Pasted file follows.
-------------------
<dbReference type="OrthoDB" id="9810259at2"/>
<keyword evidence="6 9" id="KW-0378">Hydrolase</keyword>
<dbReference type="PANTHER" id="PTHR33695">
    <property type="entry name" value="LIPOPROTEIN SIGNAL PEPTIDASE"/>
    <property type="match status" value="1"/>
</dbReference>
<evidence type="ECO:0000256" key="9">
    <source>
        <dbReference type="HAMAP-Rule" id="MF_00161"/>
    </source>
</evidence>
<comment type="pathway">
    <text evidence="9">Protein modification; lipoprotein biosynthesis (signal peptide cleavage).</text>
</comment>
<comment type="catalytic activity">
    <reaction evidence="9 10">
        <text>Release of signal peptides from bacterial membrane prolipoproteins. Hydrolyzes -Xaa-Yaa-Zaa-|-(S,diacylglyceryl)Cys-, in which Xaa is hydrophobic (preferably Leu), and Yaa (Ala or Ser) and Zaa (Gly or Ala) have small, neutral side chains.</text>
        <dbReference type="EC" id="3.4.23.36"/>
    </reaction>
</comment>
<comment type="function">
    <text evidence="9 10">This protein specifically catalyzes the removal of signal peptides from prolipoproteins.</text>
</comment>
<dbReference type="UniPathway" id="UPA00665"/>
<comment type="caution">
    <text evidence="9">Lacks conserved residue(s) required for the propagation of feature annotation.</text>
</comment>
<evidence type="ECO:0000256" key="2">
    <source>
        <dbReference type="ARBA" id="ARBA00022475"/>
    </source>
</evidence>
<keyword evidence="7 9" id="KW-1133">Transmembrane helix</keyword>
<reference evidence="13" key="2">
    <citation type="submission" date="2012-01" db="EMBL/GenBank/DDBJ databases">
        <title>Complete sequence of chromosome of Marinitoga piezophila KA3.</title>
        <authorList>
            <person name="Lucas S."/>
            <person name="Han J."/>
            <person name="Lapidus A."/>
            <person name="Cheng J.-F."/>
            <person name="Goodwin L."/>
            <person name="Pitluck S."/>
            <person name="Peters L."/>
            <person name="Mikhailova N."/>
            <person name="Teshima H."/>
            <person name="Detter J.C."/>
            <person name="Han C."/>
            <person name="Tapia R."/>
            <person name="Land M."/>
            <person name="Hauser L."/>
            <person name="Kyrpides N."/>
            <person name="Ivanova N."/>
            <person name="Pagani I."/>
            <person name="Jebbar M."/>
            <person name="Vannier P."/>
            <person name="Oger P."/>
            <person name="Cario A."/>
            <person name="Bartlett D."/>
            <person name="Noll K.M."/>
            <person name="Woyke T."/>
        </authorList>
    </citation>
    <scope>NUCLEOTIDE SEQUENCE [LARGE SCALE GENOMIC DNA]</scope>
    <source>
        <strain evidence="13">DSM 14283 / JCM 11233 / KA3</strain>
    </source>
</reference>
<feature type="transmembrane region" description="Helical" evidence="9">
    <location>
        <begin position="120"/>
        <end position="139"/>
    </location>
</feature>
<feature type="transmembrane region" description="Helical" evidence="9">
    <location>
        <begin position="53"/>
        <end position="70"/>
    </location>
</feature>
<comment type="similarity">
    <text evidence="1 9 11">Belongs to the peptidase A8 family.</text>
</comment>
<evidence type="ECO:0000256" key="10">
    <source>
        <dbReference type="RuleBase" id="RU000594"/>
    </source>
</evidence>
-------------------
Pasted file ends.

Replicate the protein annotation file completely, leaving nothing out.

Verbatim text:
<dbReference type="OrthoDB" id="9810259at2"/>
<keyword evidence="6 9" id="KW-0378">Hydrolase</keyword>
<dbReference type="PANTHER" id="PTHR33695">
    <property type="entry name" value="LIPOPROTEIN SIGNAL PEPTIDASE"/>
    <property type="match status" value="1"/>
</dbReference>
<evidence type="ECO:0000256" key="9">
    <source>
        <dbReference type="HAMAP-Rule" id="MF_00161"/>
    </source>
</evidence>
<comment type="pathway">
    <text evidence="9">Protein modification; lipoprotein biosynthesis (signal peptide cleavage).</text>
</comment>
<comment type="catalytic activity">
    <reaction evidence="9 10">
        <text>Release of signal peptides from bacterial membrane prolipoproteins. Hydrolyzes -Xaa-Yaa-Zaa-|-(S,diacylglyceryl)Cys-, in which Xaa is hydrophobic (preferably Leu), and Yaa (Ala or Ser) and Zaa (Gly or Ala) have small, neutral side chains.</text>
        <dbReference type="EC" id="3.4.23.36"/>
    </reaction>
</comment>
<comment type="function">
    <text evidence="9 10">This protein specifically catalyzes the removal of signal peptides from prolipoproteins.</text>
</comment>
<dbReference type="UniPathway" id="UPA00665"/>
<comment type="caution">
    <text evidence="9">Lacks conserved residue(s) required for the propagation of feature annotation.</text>
</comment>
<evidence type="ECO:0000256" key="2">
    <source>
        <dbReference type="ARBA" id="ARBA00022475"/>
    </source>
</evidence>
<keyword evidence="7 9" id="KW-1133">Transmembrane helix</keyword>
<reference evidence="13" key="2">
    <citation type="submission" date="2012-01" db="EMBL/GenBank/DDBJ databases">
        <title>Complete sequence of chromosome of Marinitoga piezophila KA3.</title>
        <authorList>
            <person name="Lucas S."/>
            <person name="Han J."/>
            <person name="Lapidus A."/>
            <person name="Cheng J.-F."/>
            <person name="Goodwin L."/>
            <person name="Pitluck S."/>
            <person name="Peters L."/>
            <person name="Mikhailova N."/>
            <person name="Teshima H."/>
            <person name="Detter J.C."/>
            <person name="Han C."/>
            <person name="Tapia R."/>
            <person name="Land M."/>
            <person name="Hauser L."/>
            <person name="Kyrpides N."/>
            <person name="Ivanova N."/>
            <person name="Pagani I."/>
            <person name="Jebbar M."/>
            <person name="Vannier P."/>
            <person name="Oger P."/>
            <person name="Cario A."/>
            <person name="Bartlett D."/>
            <person name="Noll K.M."/>
            <person name="Woyke T."/>
        </authorList>
    </citation>
    <scope>NUCLEOTIDE SEQUENCE [LARGE SCALE GENOMIC DNA]</scope>
    <source>
        <strain evidence="13">DSM 14283 / JCM 11233 / KA3</strain>
    </source>
</reference>
<feature type="transmembrane region" description="Helical" evidence="9">
    <location>
        <begin position="120"/>
        <end position="139"/>
    </location>
</feature>
<feature type="transmembrane region" description="Helical" evidence="9">
    <location>
        <begin position="53"/>
        <end position="70"/>
    </location>
</feature>
<comment type="similarity">
    <text evidence="1 9 11">Belongs to the peptidase A8 family.</text>
</comment>
<evidence type="ECO:0000256" key="10">
    <source>
        <dbReference type="RuleBase" id="RU000594"/>
    </source>
</evidence>